Crowning the hilltop stands a fantastically grand imperialist folly, shining yellow in the sunlight. The famous Gloriette. To my right, a lake, and then a vast swathe of ornate gardens reaching out to the Schönbrunn Palace itself and the whole of Vienna laid out beyond. Begun in 1696 at the order of Emperor Leopold I, Schönbrunn was the very centre of Austria’s empire right up until the downfall of the monarchy in 1918. Today it’s a World Heritage Site, remembered also as the place where Kennedy and Kruschev met in 1961.
I catch my breath and look around a moment, at the details of the architecture, at the pattern of the gardens and the scale of the palace, and the view of the city unfolding far below. I’m not sure now if I’m here to run or wonder, but it doesn’t really matter. I’m here, and that’s enough.
I lope a little further along a smaller pathway through the trees. An uphill minute or so of leaves and dappled sunlight goes by, another clearing, and a moment later I’m deep in darkest green again, before turning right onto the broader course of a wider downhill path.
The Tiergarten (Zoo) is below me and a solid wall of trees above. A moment later, they open up to reveal another narrow cut. It’s ten metres wide, no more, undulating like some devilishly designed fairway rising up towards the Gloriette. I try to play that rifle-straight two-iron tee shot in my mind, but I fear I might just find the trees.
A minute later and I’m on the flat again. It’s a Canaletto view from here, of open lawns and pretty flower beds spreading out towards the palace, a fountain and the hilltop folly beyond. Runners are emerging from all the paths around – the summer heat must still be young and unaccustomed, I reason, for not one of them is running fast. Some are even walking, flicking cross-country ski poles elaborately in front of them with every stride, a laconically feeble upper body workout if ever I saw one.
The entrance to the maze lies just beside me, the German ‘Labyrinth’suggesting something far more mythically difficult than Hampton Court might offer. That sets me thinking, and it’s true as well that the linguistics of the Irrgarten (puzzle garden ?) likewise speak more volubly of deep confusion than the English ever could.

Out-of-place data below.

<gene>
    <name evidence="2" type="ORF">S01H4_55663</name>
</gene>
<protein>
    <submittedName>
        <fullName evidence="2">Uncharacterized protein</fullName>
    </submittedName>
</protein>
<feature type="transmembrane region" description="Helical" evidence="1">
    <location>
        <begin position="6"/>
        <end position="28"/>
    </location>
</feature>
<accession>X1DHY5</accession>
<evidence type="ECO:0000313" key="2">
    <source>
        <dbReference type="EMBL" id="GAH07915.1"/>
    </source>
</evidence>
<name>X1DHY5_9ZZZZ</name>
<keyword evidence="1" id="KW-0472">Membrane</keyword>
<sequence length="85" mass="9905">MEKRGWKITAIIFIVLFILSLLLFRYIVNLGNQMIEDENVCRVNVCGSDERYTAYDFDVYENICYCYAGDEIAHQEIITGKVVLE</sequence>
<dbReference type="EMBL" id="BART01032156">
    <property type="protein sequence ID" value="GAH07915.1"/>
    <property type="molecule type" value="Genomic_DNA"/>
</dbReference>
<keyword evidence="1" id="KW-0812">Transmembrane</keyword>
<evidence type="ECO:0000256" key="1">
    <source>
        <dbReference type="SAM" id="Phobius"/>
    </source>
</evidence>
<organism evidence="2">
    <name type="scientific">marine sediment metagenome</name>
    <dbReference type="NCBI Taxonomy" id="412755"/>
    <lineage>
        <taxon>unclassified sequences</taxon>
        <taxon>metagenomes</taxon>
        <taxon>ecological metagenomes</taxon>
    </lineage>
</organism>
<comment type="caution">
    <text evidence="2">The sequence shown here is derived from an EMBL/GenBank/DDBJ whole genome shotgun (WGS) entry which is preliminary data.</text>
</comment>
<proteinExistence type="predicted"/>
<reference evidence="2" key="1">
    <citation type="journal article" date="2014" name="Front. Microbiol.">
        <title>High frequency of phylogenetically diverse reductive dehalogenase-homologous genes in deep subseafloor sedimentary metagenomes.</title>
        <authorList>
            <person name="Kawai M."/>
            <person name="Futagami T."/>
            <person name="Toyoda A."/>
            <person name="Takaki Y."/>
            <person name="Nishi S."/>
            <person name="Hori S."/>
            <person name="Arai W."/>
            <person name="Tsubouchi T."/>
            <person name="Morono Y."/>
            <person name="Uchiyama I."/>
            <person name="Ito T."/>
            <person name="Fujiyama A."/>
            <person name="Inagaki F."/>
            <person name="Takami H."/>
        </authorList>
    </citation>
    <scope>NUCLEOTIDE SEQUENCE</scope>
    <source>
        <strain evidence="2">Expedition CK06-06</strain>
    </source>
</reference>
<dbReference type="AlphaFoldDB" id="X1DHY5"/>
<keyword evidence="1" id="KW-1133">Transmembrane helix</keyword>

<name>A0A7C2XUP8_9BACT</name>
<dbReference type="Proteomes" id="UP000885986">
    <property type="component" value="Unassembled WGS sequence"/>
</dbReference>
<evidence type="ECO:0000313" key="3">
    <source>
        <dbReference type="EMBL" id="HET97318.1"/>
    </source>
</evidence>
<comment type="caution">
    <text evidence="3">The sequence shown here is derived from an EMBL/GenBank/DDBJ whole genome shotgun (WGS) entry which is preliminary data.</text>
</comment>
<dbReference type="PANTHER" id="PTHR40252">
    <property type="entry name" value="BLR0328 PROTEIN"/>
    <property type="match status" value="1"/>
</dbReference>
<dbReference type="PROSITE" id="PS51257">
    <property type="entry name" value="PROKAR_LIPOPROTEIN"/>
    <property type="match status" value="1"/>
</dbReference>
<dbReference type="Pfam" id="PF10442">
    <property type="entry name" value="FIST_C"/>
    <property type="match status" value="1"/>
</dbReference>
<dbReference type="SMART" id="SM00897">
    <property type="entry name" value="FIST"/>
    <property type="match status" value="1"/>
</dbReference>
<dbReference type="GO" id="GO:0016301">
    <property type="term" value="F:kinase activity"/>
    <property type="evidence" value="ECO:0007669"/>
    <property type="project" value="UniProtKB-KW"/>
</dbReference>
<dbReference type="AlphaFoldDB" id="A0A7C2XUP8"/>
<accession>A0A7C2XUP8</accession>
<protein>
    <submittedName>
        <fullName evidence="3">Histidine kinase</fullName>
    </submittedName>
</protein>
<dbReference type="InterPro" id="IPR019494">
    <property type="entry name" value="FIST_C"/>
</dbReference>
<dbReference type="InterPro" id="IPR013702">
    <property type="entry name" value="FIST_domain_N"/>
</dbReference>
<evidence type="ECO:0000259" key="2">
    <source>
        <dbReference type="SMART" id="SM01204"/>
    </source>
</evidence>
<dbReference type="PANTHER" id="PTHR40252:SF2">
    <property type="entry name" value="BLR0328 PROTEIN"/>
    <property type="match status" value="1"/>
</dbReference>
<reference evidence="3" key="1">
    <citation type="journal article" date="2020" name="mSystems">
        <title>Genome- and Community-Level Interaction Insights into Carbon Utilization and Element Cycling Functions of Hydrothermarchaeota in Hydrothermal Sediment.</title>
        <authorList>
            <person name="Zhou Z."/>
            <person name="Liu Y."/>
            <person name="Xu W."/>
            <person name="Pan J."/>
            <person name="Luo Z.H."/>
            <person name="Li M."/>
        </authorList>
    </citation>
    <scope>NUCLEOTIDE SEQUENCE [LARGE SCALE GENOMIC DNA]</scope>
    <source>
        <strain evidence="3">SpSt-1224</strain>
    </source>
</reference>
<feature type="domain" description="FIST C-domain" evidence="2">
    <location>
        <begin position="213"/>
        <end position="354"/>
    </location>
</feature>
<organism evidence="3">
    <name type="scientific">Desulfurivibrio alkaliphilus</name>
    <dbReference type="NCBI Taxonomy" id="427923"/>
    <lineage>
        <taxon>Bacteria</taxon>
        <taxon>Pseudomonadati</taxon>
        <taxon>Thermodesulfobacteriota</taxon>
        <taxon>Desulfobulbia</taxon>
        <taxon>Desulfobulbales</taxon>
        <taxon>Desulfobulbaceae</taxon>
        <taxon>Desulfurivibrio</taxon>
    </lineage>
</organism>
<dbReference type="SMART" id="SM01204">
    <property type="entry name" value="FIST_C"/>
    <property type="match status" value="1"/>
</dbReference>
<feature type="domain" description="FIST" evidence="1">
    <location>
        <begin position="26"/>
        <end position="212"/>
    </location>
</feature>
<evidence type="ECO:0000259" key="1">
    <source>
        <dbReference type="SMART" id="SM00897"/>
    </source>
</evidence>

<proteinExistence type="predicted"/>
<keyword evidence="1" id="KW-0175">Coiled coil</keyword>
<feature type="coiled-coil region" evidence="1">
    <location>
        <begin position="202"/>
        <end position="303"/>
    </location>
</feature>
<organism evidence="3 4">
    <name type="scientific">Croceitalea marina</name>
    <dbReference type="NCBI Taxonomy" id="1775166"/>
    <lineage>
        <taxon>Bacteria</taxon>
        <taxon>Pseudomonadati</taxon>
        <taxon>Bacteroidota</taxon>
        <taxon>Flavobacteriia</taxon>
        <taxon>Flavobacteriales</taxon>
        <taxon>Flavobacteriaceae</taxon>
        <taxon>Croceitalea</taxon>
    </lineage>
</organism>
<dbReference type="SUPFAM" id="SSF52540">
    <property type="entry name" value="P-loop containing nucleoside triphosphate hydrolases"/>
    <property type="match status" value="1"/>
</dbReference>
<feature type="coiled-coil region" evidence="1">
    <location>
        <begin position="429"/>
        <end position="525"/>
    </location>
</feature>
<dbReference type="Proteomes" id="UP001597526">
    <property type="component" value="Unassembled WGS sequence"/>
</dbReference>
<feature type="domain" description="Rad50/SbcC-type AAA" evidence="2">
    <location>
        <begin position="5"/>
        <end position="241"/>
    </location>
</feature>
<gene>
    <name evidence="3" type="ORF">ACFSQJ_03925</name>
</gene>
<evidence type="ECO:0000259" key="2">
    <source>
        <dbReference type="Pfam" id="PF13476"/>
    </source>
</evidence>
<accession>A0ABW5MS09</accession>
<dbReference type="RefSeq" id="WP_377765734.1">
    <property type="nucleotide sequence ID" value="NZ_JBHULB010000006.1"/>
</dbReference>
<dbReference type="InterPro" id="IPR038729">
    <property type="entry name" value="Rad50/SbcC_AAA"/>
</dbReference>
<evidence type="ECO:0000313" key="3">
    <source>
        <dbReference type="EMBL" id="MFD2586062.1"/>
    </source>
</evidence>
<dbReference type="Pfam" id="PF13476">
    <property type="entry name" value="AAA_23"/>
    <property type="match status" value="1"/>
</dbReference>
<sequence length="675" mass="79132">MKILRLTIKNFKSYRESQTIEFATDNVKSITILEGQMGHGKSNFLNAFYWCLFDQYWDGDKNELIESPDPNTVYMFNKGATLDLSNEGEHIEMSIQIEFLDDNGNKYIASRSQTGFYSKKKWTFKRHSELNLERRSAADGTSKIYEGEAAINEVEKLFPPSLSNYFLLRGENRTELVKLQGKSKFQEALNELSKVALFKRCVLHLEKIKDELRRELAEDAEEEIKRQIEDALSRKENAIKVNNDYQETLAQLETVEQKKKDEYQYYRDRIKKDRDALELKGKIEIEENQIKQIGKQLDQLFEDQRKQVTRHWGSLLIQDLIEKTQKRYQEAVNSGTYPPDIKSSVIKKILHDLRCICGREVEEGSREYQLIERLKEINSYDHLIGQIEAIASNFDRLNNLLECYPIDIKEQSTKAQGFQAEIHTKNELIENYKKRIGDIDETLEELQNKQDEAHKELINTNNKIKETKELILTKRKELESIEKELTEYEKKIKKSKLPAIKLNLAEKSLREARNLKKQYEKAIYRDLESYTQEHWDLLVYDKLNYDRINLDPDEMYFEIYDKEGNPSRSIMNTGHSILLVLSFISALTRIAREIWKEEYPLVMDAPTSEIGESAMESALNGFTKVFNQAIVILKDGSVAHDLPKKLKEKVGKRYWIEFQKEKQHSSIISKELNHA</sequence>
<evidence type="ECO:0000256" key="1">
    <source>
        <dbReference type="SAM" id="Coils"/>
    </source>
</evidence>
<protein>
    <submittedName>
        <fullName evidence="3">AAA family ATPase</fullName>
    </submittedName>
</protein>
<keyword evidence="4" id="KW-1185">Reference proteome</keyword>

Ich habe geirrt – I’ve made a mistake, a foolish error – those are words which a repentant politician, or a hungover early morning runner might so easily say. A row of white stone statues brings me to the palace now, and perhaps indeed it’s time to head for home.
I trot past the palace and towards the city skyline, across the gravel glade, through the gates and back into the suburbs stretching ahead outside.
It’s gently downhill now, and I run a more fluid, more easily contented mile than the one which came the other way. Past the Metzgerei, just opening up as the Meidling clock strikes eight, then across the highway and to the hotel.
A colleague spies me then, as he stands there at the doorway.
‘Been out running ?’ he says (perceptive type), as I bound lycra-clad past him into the lobby, sweating freely from last night’s sauvignon and this morning’s summer sunshine. I turn around and smile.
‘Yeah. It’s only ten minutes out to the Schönbrunn Palace from here,’ I breathe. ‘Quite fantastic architecture – and wonderful gardens, too.’
‘Oh, really ?’ he offers blankly. And then he opens the taxi door and climbs inside.
He’s unaware – that half an hour, and a little effort, is all it takes to see a different side of any city. I’ve told him now, and yet still I’m sure he’ll never know.